The longer the number of periods in the Bollinger Band calculation, the smoother the bands are and the slower it is to react. You can tune both the width and the duration of the Bollinger Bands to meet your needs. If you want a longer-term system, you use a larger number of periods. If you want a system that trades less often, use a wider Bollinger Band, and you’re going to get higher average profit per trade, but much fewer trades. If you want a system that trades much more often because you need more activity, then have a narrow Bollinger Band, and you can get more signals, but those signals won’t necessarily be as good.

Creative ways to use Bollinger Bands

There are three creative ways to use Bollinger Band, the %B for mean reversion systems, as a trend filter, which is part of your trend trading system, or as the stop-loss level, as an alternative to an average true range or initial stop loss.

The Bollinger Band %B Oscillator

The %B Oscillator converts Bollinger Bands into an oscillator. The way it works is it takes the upper band and assigns it a value of 100 and the lower band and assigns it a value of zero. Every day the price is somewhere usually between those upper and lower bands.

If the price is right in the middle, the %B will be 50, 50% because it’s halfway. If the price rather is right at the bottom Bollinger Band, then the %B will be zero. If the price is right at the top band, the %B will be 100. If it’s just above the top band, then the %B will be above 100.

The reason you might use this indicator is in mean reversion trading systems, often an oscillator style indicator is much more natural to think about and use. So rather than plotting the Bollinger Bands on the chart, you put the %B as an indicator in a pane below the chart, and you can see the oversold and the other-bought points in that chart. Changing the Bollinger Bands to an oscillator by using %B is one interesting and creative approach.

Bollinger Bands as a Trend Filter

Another interesting or useful way you can use Bollinger Bands is as a trend filter. As a trend filter, the stock is trending strongly whenever price is above the upper band. Using this as a filter you would use a fairly long period to calculate the bands, but a narrow width for the bands.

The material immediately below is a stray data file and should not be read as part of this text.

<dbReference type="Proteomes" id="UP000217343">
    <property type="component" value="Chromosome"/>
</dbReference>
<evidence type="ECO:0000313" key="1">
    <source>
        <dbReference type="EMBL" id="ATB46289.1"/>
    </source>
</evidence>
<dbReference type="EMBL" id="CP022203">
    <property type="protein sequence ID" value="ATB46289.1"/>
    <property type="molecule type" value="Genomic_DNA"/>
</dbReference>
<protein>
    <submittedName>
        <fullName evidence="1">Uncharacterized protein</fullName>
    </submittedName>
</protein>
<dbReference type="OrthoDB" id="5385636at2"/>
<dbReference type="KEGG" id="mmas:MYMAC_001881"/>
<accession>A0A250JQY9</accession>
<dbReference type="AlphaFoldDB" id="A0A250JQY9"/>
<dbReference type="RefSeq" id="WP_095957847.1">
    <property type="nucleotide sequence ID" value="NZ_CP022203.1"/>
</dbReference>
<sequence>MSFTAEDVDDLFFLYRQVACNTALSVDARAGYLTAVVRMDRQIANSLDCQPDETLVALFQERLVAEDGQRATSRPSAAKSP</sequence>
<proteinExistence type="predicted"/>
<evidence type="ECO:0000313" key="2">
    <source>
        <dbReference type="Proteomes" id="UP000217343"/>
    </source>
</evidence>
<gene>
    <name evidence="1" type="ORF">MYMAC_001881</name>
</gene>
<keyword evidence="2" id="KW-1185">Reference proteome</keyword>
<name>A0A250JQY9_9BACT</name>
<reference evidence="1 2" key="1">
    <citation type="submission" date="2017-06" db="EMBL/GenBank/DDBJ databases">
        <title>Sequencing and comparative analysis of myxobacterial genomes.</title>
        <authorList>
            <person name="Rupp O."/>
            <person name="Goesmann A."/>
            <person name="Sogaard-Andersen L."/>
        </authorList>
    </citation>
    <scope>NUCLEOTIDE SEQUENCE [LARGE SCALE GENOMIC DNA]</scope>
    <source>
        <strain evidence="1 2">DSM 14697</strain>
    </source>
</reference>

For example, a 100 bar, 1 standard deviation Bollinger Band could be used as quite an effective trend filter because when the stock is trending up it will generally have a closing price above the upper band with these settings.

You can use the upper band as a threshold to tell you when the trend is really strong. This is useful as part of a holistic trend trading system. You could use this as the trend filter and then time your exact entry based on a shorter term indicator based signal, or candlestick pattern entry.

Bollinger Bands as a Stop Loss

You can also use Bollinger Bands to set your initial stop-loss level when you place a trade. You do this by calculating the lower band on the day of entry and placing your stop at that level. Setting your stop loss level this way is really powerful because your stop-loss is linked to the volatility of the stock. A very wildly volatile stock will have a wide stop-loss because the standard deviation is high. A very quiet, calm stock will have a tighter stop-loss because the standard deviation is lower.

Using Bollinger Bands for your stop loss is similar to using average true range for your stop-loss because it’s linked to the volatility of the stock. If that stock gets more volatile over time and you took a trade later on when it’s more volatile, the stop-loss is going to be wider. The key to a good stop-loss is it’s adaptable, adjustable to the volatility of the instrument you’re trading at the time.

Conclusion On Using Bollinger Bands in Your Trading

In this article, we’ve covered what are Bollinger Bands, the formula to calculate Bollinger Bands, Bollinger Band trading, which you can do in trend trading system and mean reversion systems. You can also use Bollinger Band squeezes to trade in anticipation of breakout. We’ve talked about the Bollinger Band settings, which include the length and the multiple or width of the Bands and how you can use those to fine tune this powerful technical trading indicator to do what you need.

The key above all else is to take these ideas and backtest them for yourself in your stock trading systems and use a software like AmiBroker to put your ideas in, backtest them over 10 or 20 years of history over thousands of stocks, because that’s what’s going to give you the confidence that this rule has an edge in your market.

Don’t fall victim to the typical trap of seeing a couple of well-chosen examples and just trading it because that’s not going to give you enough confidence, and it may not be as profitable as you think. Systematic trading and backtesting your idea is the way to build that confidence.